Does Jets Sam Darnold Have “It”?


Photo by “slgckgc”, Flickr

By Vincent Fodera @Fodera80


When you watch Sam Darnold play Quarterback, one thing is clear- he has a special quality to him. The thing that’s not clear is the description of that special quality. Some people may call it the “it” factor, “he just has ‘it’.” However, in watching him over the first 21 games of his career, I’ve still seen too many flaws and inconsistencies to confidently call what he has that oh so valuable “it” factor. What I prefer to call it is an extemporaneous playmaking ability- the ability to make something out of nothing, the ability to turn a loss into again. To be fair, every star QB in the league with the “it” factor- your Watson’s, Mahomes’, Wentz’s, and Wilson’s- they all have that ability to improvise and make a play out of thin air. Watching Wilson and Mahomes scramble outside the pocket, evade a sack, then throwing a dime deep down the field. Seeing Wentz and Watson converting a critical 3rd down by almost magically getting a pass off while in the grasp of a pass rusher taking them down for a would be drive-killing sack. These are the type of plays that separate the upper echelon of throwers from the average starters, your Andy Dalton’s and Ryan Tannehill’s of the league. With that said, is it possible to have this ability, but still not have “it”? Is it possible to make these kind of plays, but not have the “it” factor that puts a player into the elite category? If it is possible, what makes up the difference?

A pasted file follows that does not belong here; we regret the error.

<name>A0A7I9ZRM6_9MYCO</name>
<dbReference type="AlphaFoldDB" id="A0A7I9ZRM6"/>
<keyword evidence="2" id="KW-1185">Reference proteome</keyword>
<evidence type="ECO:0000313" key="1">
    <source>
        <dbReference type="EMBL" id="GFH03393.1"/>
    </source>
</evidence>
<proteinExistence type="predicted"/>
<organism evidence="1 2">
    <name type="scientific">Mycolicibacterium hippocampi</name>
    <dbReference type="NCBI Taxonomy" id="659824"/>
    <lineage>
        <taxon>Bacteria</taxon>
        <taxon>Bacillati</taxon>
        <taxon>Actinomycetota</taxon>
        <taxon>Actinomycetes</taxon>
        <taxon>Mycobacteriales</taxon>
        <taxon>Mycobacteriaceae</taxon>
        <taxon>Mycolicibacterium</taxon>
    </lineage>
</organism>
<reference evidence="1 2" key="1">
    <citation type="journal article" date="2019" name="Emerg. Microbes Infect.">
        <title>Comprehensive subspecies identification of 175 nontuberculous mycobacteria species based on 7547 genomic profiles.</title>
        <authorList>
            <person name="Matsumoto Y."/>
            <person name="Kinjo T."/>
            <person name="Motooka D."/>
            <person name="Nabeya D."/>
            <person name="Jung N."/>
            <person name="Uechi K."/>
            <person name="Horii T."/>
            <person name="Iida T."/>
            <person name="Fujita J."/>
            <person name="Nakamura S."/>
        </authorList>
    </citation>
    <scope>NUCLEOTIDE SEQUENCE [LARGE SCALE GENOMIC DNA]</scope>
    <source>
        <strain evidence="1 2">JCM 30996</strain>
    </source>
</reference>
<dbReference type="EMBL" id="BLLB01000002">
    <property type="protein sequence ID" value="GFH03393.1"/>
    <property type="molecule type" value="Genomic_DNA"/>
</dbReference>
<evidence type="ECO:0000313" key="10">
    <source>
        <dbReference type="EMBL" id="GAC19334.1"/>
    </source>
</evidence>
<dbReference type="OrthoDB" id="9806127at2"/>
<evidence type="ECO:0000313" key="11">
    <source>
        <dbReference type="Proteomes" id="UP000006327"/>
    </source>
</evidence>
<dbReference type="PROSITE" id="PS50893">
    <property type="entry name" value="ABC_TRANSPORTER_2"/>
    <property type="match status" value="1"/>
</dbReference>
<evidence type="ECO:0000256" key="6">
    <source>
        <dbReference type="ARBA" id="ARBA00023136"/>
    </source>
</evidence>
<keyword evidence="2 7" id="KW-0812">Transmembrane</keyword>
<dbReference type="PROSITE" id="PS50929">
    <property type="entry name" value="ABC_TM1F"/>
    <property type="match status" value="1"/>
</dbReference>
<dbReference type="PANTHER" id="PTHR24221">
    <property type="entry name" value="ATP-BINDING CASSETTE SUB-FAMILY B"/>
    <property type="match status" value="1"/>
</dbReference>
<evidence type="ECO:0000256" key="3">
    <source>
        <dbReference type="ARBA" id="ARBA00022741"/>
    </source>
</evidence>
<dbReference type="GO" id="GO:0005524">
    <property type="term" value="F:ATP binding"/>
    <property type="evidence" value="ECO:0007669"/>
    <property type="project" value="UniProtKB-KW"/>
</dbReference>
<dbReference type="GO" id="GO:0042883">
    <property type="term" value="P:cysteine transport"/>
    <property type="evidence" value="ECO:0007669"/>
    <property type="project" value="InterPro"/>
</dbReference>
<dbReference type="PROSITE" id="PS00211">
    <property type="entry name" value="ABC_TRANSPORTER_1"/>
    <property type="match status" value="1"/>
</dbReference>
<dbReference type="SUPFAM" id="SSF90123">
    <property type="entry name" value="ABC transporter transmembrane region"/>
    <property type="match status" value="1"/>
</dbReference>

As a Jets fan, I’ve been cursed with having to watch a long line of below-average to bad Quarterbacks manning the offense I watch every Sunday. I’m too young to remember Vinny Testaverde with any clarity, and Ken O’Brien was before my time. I do have fond memories of Chad Pennington when he was healthy, but for the past decade now, the Quarterback play has been more or less abysmal save for an outlier year by Ryan Fitzpatrick in 2015. Sam Darnold has been different. That playmaking ability is something I’ve never seen a Quarterback on my team have. I actually feel excited when the ball leaves his hand instead of nervous that it’s going to be intercepted. On the other hand, my past experiences with young promising Quarterbacks like Mark Sanchez and Geno Smith have led me to be gun shy. Do I trust what my eyes are seeing on the field? Do I trust my gut that something is missing from his game like the other ones? Or do I wait to make that determination when he has a better supporting cast and some more maturation under his belt? After all, he is still just 22 years old and has played the equivalent of less than a season and a half. I think my true answer lies in the for of an amalgamation of all three.